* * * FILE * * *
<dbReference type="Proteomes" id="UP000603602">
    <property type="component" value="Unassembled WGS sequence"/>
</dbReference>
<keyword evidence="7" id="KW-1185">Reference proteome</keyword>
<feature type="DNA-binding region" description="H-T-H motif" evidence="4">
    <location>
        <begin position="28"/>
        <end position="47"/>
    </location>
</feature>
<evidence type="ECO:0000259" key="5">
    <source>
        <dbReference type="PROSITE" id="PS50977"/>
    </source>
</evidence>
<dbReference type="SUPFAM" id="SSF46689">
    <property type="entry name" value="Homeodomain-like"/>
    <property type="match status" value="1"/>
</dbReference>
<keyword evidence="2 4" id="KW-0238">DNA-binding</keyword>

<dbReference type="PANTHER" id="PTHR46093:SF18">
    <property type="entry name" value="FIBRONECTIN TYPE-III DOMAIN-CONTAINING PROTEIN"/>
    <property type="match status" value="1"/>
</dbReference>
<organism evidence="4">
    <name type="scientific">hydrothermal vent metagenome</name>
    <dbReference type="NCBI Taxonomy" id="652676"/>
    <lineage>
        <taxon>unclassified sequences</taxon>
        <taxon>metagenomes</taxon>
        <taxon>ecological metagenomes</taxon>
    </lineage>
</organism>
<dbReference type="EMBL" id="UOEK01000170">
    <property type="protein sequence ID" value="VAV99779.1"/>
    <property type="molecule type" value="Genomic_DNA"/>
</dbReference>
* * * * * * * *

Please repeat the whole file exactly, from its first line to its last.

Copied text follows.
<dbReference type="Proteomes" id="UP000603602">
    <property type="component" value="Unassembled WGS sequence"/>
</dbReference>
<keyword evidence="7" id="KW-1185">Reference proteome</keyword>
<feature type="DNA-binding region" description="H-T-H motif" evidence="4">
    <location>
        <begin position="28"/>
        <end position="47"/>
    </location>
</feature>
<evidence type="ECO:0000259" key="5">
    <source>
        <dbReference type="PROSITE" id="PS50977"/>
    </source>
</evidence>
<dbReference type="SUPFAM" id="SSF46689">
    <property type="entry name" value="Homeodomain-like"/>
    <property type="match status" value="1"/>
</dbReference>
<keyword evidence="2 4" id="KW-0238">DNA-binding</keyword>

<dbReference type="PANTHER" id="PTHR46093:SF18">
    <property type="entry name" value="FIBRONECTIN TYPE-III DOMAIN-CONTAINING PROTEIN"/>
    <property type="match status" value="1"/>
</dbReference>
<organism evidence="4">
    <name type="scientific">hydrothermal vent metagenome</name>
    <dbReference type="NCBI Taxonomy" id="652676"/>
    <lineage>
        <taxon>unclassified sequences</taxon>
        <taxon>metagenomes</taxon>
        <taxon>ecological metagenomes</taxon>
    </lineage>
</organism>
<dbReference type="EMBL" id="UOEK01000170">
    <property type="protein sequence ID" value="VAV99779.1"/>
    <property type="molecule type" value="Genomic_DNA"/>
</dbReference>